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    1. I agree, Joe. It was actually colder last night in Baton Rouge than it was in Columbus. We had snow, however.

      Merry Christmas to you and yours as well!

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  3. I see you've done the opposite that we have with the tree. The last two feet of our tree is bare, which coincides with the height of our 9 month old son...

    Personally, I really enjoy apocalypse fiction. I'm also a sucker for doomsday movies, no matter how poorly done. I've read interesting articles about the social contract theory that attempts to explain why we love envisioning apocalypses. Mostly I think it's because no one really wants to get out of bed in the morning. :D

    Have a Merry Christmas!

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    1. Merry Christmas to you as well, Elizabeth! As far as the social contract theory goes, I hope you are watching Walking Dead, which heavily explores several aspects of that. The writers/producers were actually able to present the Walkers as sympathetic characters at one point this season.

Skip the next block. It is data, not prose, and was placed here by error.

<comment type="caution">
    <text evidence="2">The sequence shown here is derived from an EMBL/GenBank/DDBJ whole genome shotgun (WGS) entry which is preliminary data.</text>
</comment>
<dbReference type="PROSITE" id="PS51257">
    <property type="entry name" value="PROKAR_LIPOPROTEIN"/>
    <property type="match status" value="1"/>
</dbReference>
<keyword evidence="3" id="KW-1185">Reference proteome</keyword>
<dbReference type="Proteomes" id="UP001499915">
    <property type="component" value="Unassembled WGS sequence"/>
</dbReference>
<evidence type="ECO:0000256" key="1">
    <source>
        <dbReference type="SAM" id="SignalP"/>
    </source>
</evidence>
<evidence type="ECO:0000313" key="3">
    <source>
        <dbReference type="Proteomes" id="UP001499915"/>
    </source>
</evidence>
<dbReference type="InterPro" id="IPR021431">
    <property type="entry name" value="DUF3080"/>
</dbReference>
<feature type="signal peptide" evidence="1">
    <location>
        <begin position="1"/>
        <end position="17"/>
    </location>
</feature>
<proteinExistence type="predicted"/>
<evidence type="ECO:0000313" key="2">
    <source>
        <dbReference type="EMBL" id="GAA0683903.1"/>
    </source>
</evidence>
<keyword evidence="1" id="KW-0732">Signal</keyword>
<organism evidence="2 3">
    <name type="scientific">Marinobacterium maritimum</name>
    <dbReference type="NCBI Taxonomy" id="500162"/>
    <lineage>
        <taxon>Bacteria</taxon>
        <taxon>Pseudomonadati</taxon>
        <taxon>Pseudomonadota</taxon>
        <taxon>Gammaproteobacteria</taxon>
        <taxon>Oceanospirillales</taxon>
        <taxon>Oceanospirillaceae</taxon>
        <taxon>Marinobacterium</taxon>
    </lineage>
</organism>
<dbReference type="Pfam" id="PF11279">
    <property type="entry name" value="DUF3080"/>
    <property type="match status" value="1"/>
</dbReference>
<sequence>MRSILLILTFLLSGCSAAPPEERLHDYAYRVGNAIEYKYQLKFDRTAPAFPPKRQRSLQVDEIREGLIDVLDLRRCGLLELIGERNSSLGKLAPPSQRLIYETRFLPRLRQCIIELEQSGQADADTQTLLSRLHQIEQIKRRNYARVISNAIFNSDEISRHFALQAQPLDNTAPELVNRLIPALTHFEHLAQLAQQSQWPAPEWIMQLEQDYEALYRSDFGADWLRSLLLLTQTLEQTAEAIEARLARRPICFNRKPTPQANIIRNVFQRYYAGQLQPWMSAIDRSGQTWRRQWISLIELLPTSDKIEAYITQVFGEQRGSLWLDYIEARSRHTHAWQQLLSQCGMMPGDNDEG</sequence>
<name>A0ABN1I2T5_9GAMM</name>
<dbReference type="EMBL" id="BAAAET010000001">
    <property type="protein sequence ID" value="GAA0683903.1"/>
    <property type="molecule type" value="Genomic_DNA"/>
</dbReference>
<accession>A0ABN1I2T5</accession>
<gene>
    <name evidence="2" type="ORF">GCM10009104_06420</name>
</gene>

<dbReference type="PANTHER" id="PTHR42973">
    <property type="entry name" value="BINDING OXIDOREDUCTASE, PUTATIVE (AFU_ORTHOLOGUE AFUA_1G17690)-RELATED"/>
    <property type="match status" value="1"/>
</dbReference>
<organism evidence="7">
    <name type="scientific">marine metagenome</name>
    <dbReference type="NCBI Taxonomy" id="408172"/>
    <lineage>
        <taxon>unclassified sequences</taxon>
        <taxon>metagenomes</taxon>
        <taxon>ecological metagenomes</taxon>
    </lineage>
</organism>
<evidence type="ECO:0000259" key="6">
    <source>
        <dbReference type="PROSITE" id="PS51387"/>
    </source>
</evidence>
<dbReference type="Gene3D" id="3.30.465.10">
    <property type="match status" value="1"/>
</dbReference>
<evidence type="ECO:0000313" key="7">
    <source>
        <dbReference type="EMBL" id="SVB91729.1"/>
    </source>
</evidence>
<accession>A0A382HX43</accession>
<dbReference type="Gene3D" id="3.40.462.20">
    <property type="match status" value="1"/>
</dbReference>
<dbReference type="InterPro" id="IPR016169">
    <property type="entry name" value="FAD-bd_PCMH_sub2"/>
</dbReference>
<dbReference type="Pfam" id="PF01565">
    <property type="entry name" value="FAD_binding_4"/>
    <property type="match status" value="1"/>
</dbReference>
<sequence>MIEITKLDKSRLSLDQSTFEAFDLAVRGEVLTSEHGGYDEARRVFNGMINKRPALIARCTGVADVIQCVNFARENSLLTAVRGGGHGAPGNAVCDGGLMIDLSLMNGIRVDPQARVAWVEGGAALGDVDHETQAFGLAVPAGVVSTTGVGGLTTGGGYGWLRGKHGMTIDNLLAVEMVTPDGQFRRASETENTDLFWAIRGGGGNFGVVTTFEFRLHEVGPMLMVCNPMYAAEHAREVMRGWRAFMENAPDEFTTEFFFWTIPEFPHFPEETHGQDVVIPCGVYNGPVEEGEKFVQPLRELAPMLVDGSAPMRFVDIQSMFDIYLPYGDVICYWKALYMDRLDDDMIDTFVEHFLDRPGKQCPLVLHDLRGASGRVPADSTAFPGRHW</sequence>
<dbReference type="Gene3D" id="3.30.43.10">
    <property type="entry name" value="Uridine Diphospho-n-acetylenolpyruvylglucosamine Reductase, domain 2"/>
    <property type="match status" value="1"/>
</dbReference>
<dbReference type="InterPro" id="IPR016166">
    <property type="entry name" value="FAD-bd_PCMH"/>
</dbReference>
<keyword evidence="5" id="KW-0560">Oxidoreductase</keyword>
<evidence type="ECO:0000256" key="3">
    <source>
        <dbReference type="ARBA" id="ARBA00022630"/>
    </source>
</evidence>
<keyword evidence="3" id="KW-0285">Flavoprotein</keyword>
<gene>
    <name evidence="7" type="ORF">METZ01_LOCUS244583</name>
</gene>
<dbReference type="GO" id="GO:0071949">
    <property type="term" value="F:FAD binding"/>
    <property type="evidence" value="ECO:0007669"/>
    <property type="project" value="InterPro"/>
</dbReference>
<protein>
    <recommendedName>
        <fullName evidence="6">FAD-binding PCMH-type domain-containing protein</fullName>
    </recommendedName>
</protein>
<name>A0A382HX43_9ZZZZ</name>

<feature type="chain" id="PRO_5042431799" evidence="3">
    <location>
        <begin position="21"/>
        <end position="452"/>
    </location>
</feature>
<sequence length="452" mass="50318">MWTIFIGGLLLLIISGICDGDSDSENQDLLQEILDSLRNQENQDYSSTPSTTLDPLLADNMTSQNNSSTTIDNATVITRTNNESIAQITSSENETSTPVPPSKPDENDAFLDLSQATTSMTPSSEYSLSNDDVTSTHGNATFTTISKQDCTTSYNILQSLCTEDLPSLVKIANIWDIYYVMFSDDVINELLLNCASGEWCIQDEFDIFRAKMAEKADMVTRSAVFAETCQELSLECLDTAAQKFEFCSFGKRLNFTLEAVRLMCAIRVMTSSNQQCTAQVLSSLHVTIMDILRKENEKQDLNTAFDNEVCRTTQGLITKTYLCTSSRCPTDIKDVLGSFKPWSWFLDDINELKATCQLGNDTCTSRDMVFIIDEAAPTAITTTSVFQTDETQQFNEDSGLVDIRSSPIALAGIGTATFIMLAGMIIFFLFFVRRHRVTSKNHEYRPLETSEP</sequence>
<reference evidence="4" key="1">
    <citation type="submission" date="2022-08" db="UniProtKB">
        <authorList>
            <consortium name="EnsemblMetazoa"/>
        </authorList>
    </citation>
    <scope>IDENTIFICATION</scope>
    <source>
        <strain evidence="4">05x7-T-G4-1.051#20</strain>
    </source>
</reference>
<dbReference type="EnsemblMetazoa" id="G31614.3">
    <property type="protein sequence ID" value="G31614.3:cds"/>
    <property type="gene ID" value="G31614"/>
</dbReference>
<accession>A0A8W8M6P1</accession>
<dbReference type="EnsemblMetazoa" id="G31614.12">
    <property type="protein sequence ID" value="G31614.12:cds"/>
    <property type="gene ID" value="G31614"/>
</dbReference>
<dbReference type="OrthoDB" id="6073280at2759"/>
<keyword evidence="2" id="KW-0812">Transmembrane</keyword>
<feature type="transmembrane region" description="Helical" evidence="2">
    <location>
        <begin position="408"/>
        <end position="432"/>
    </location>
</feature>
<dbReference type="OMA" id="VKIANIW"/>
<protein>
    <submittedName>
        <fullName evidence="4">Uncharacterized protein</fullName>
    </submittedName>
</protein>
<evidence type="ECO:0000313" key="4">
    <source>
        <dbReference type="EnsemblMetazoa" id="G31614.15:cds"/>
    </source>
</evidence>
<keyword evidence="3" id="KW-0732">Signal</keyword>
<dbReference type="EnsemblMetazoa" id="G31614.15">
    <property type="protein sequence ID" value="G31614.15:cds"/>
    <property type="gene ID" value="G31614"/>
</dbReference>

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    2. I am so watching the Walking Dead! I am writing a zombie apocalypse novel, so I get to call it "research" ;) I've really enjoyed how the graphic novels and TV series explore the morality of the characters.

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  4. Love your kittytopper. Anyone can do a star.

    We're okay in Texas, although some folks could argue that point.

    As for the great apocalypse...I've seen better.